Sirius XM Radio (Nasdaq: SIRI) magnet Howard Stern has a decision to make. The popular morning show host has just a few more months left on his five-year contract with the satellite-radio provider.

Where will he be come 2011?

CEO Mel Karmazin was on CNBC yesterday, and Melissa Lee wrapped up the interview by asking him about Stern's situation.

"I'd love to have Howard stay," Karmazin said. "He's been a terrific partner. We make a lot of money with Howard."

However, when Lee interjected that he's worth every penny -- and perhaps a few pennies more -- Karmazin appeared to break into the role of a public negotiator.

"I didn't say he's worth every penny," he responded, before returning to his point about the great relationship that Stern has had with Sirius over the years.

Karmazin then raised the possibility that Stern might simply retire from radio altogether.

"He's been getting up early for a long time," Karmazin said.

So what's the sticking point? Is it money? Is it time?

Karmazin and Stern have been partners since their terrestrial-radio days with what is now CBS (NYSE: CBS). He should be well aware of Stern's plans come 2011, unless Stern isn't sure himself.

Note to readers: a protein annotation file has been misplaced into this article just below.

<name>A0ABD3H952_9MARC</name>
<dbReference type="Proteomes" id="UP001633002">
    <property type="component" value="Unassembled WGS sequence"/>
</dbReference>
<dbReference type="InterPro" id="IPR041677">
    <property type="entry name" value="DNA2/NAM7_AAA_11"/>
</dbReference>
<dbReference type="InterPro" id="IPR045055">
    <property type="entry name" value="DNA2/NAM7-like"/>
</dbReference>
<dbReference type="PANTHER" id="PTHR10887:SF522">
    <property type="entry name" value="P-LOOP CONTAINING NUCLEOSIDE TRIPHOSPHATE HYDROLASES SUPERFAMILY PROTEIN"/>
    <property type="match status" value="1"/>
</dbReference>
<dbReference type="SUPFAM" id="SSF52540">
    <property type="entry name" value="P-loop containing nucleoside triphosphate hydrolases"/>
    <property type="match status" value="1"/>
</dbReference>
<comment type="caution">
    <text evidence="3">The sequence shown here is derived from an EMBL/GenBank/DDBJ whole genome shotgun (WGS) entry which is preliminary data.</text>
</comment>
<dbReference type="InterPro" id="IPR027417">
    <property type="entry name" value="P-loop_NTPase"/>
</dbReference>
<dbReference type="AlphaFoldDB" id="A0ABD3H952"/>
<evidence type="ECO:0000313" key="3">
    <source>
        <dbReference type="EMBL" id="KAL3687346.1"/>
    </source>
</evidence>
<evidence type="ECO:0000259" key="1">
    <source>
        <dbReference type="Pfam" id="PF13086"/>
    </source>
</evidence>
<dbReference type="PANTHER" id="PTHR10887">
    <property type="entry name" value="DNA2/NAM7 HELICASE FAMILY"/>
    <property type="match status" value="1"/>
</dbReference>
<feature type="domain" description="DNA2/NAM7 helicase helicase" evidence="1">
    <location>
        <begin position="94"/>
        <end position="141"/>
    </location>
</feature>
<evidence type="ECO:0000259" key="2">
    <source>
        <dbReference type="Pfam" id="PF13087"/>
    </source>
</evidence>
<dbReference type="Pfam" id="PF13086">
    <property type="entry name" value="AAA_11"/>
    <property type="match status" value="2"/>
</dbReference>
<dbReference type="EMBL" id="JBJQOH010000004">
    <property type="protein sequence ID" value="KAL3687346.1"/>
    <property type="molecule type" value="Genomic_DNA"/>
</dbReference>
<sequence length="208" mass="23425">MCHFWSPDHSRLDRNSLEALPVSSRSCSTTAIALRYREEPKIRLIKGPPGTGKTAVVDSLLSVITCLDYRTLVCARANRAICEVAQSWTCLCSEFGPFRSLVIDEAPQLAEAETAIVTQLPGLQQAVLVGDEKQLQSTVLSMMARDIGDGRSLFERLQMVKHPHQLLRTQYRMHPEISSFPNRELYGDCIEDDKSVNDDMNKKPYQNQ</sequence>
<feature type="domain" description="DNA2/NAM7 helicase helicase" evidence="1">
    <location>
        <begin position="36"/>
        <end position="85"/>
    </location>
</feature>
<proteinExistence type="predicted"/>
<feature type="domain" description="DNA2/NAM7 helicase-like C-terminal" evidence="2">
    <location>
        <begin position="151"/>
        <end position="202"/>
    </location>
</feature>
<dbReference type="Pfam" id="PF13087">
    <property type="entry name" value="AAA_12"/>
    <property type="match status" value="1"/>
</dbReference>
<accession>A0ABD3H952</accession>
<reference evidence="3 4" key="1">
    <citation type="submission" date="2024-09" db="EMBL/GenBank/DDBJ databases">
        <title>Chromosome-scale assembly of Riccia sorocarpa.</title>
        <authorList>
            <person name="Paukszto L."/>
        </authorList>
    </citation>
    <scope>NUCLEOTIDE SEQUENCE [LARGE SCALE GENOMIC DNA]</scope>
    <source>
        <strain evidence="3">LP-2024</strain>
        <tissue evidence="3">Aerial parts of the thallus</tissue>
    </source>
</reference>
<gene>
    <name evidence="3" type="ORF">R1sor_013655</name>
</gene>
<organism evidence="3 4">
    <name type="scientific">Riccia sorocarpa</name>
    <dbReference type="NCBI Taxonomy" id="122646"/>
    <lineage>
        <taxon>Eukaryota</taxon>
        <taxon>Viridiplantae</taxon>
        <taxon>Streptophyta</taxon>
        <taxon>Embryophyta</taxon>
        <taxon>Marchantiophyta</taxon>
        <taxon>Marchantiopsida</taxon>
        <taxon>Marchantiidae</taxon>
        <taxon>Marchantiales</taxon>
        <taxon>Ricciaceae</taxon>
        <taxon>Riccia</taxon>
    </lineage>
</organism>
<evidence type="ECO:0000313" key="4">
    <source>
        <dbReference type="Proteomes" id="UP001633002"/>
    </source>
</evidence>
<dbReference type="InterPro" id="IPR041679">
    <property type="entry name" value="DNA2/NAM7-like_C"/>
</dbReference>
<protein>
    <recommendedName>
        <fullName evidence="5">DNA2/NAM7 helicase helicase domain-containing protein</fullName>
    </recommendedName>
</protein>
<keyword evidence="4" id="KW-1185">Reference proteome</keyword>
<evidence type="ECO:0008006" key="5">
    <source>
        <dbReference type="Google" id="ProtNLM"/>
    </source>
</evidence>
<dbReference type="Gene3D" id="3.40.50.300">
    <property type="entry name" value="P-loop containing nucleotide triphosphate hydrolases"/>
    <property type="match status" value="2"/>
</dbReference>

Is that possible? Stern has ridiculed Jay Leno's late night flip-flopping in the past, so it seems unlikely that Stern has become the indecisive Brett Favre of the broadcasting space.

Let's go over the four possible scenarios, in light of Karmazin's comments and in order of Sirius XM favorability.

1. Stern signs a new deal with Sirius
This is what Karmazin, Stern fans, and Sirius XM shareholders want. It's also the most likely scenario. Ad-supported terrestrial or online radio can't pay what Sirius XM's premium subscription model can shell out.

We're simply down to a matter of the negotiated price and terms. Sirius was much smaller when it initially nabbed Stern, but that doesn't mean it can -- or should -- spend as much as it did on the original $500 million five-year deal.